jacko_17
Banned
Join date: Jul 2006
150 IQ
#1
Hi,

I am going to a studio tomorrow to do some live recordings of my bands songs. I currently play my guitar through two amps simultaneously (both with slightly different tones, with all the effects running through one). I was wondering when it comes to doing the live recording, would it be ok if I played as normal and recorded both amps at the same time? Or will there be phasing issues that means it would not be good to do so. I use a Radial Bones Twin City pedal to split the signal at the moment which has a setting on it to counteract phasing issues if that'll help....

Any advise/tips would be great as I'm useless at this sort of stuff!

Thanks a lot.
Arby911
Finding the Pattern
Join date: Jul 2010
110 IQ
#2
Ok, the good news is that you are definitely in the right place, or at least one of them, as there are absolutely people here that can help you!

The bad news...I'm not one of them...sorry...

I'm sure one will be along shortly though!

Also, you might try the 'recordings' forum to see what they have to say over there are well?
“Ignorance more frequently begets confidence than does knowledge.”
Charles Darwin
MatrixClaw
UG God
Join date: Nov 2006
1,092 IQ
#3
Are you for certain that you're going to record "live," as you say?

Most modern recording studios will track dry DI signals straight from your guitar, into their computer. They might split the signal and record an amp track as well... but since your setup is complicated, I'd honestly be surprised if they didn't track a DI signal and then "reamp" them later, individually.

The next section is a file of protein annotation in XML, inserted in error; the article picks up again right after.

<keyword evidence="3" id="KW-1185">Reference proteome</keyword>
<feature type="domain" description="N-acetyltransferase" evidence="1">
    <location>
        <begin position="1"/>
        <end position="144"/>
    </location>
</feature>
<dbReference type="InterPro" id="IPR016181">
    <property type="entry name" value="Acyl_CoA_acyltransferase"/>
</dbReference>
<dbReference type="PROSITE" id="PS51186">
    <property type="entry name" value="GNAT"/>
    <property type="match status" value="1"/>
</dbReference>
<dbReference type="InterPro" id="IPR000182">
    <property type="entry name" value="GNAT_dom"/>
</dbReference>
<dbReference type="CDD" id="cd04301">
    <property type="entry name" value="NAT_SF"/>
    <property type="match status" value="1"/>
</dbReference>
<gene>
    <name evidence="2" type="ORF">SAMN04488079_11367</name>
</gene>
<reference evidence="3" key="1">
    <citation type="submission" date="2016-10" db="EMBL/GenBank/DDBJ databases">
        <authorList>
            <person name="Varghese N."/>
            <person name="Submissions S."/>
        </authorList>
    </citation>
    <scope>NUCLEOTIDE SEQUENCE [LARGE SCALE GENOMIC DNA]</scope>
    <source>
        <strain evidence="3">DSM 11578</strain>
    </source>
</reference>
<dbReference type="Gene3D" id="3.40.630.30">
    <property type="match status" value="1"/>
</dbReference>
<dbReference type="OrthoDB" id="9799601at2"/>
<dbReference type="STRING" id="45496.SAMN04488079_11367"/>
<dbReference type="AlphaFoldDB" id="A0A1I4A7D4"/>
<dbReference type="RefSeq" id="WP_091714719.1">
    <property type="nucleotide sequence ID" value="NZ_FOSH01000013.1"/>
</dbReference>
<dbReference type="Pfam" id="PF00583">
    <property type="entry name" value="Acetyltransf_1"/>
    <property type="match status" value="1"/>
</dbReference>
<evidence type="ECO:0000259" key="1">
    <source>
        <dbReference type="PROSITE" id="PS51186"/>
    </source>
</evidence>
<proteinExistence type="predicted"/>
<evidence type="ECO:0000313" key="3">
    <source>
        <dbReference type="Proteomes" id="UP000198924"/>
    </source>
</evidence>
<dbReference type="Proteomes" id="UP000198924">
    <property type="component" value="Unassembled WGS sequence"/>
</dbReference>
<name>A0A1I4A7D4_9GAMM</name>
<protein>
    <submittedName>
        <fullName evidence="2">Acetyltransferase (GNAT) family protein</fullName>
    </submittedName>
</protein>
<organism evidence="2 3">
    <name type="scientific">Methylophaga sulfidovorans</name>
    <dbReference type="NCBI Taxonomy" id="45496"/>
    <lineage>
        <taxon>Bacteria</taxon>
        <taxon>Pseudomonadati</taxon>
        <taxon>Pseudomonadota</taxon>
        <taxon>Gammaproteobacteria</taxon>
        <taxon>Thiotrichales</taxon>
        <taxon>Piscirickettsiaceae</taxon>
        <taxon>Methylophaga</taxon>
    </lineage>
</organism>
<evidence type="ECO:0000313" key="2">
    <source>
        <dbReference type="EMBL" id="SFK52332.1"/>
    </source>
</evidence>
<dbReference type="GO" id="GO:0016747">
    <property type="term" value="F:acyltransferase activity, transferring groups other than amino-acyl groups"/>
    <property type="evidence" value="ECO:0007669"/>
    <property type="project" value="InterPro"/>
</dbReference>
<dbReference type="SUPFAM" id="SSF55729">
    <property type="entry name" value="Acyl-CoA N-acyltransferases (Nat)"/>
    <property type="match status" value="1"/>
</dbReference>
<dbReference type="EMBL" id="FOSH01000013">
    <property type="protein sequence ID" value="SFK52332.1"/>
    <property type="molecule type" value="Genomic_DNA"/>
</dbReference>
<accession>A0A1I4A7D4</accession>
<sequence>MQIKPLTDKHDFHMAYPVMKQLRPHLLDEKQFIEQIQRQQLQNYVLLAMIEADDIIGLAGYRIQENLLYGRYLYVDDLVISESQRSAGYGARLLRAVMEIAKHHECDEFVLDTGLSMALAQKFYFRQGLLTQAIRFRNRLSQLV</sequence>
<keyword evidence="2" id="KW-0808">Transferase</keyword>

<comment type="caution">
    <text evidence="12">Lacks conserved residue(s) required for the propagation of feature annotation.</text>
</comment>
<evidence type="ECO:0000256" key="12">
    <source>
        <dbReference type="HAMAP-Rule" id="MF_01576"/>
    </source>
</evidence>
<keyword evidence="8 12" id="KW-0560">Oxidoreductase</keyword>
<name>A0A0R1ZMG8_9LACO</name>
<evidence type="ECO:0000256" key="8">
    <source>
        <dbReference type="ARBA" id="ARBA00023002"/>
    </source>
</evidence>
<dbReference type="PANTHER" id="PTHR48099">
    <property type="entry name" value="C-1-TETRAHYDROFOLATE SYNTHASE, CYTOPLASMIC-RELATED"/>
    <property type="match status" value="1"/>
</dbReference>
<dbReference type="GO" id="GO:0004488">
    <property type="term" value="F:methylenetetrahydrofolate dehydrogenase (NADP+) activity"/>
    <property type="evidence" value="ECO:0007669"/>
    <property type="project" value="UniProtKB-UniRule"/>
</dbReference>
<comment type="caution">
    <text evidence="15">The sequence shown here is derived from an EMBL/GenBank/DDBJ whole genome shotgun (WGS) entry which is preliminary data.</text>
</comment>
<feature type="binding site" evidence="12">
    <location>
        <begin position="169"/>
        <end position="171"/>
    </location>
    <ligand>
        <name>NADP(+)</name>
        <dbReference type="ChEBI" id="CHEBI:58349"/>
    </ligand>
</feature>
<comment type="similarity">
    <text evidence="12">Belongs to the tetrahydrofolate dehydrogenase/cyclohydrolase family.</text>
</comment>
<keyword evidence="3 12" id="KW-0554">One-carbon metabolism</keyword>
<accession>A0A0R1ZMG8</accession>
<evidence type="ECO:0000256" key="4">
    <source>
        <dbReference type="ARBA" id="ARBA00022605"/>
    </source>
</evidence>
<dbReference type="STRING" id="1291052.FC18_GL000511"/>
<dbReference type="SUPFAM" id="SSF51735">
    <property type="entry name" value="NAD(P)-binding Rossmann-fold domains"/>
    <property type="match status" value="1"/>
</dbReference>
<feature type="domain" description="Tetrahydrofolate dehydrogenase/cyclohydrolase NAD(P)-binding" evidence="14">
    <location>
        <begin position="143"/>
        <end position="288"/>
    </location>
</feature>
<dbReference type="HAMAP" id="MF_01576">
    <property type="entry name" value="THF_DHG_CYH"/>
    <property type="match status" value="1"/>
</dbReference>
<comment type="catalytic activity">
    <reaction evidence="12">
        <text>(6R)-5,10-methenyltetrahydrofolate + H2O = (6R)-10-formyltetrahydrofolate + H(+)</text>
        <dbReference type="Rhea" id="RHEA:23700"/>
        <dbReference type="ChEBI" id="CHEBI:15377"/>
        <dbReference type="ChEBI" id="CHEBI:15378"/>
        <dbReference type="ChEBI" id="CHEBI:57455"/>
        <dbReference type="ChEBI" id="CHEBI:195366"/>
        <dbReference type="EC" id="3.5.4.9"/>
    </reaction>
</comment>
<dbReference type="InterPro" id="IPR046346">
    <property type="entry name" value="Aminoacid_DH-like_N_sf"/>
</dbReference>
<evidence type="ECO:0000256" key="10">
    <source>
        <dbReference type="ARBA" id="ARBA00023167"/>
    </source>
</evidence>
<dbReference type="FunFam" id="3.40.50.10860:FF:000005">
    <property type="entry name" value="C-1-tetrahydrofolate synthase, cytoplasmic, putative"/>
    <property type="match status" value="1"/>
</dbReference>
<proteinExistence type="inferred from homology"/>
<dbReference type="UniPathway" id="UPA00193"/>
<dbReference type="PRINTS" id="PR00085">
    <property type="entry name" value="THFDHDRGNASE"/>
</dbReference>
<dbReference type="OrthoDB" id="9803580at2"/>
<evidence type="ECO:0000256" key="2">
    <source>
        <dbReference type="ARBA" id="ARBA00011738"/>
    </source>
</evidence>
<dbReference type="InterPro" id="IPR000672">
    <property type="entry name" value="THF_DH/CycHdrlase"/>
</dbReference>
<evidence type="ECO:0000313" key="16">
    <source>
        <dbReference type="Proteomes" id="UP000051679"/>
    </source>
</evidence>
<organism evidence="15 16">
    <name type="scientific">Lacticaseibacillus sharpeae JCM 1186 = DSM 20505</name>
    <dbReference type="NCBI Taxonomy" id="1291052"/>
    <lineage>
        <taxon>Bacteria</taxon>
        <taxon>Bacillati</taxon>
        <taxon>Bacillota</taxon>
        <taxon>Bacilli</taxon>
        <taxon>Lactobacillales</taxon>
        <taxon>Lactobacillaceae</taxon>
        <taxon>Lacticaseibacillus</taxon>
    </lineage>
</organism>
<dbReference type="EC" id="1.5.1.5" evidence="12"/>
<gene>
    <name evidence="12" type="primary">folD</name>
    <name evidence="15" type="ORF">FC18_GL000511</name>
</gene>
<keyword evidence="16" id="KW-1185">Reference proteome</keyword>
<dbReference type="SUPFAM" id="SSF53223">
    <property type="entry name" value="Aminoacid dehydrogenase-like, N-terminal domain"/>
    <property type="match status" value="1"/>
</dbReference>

I wouldn't worry about it TBH - The engineer should know what he/she is doing. Perhaps call ahead and ask them what they'd prefer to do? I know that I personally wouldn't even bother setting up mics on your amps for this, until we've got everything DI tracked. Many engineers would even prefer not to use your effects and track just the amp signal. This allows them to add the effects digitally inside their recording software and have complete control over everything (ie: You're not stuck with a delay time that doesn't work tightly with the tempo of the song/drum beat, and can easily be changed, without having to rerecord).
Quote by Dave_Mc
I've had tube amps for a while now, but never actually had any go down on me
Quote by jj1565
maybe you're not saying the right things? an amp likes to know you care.





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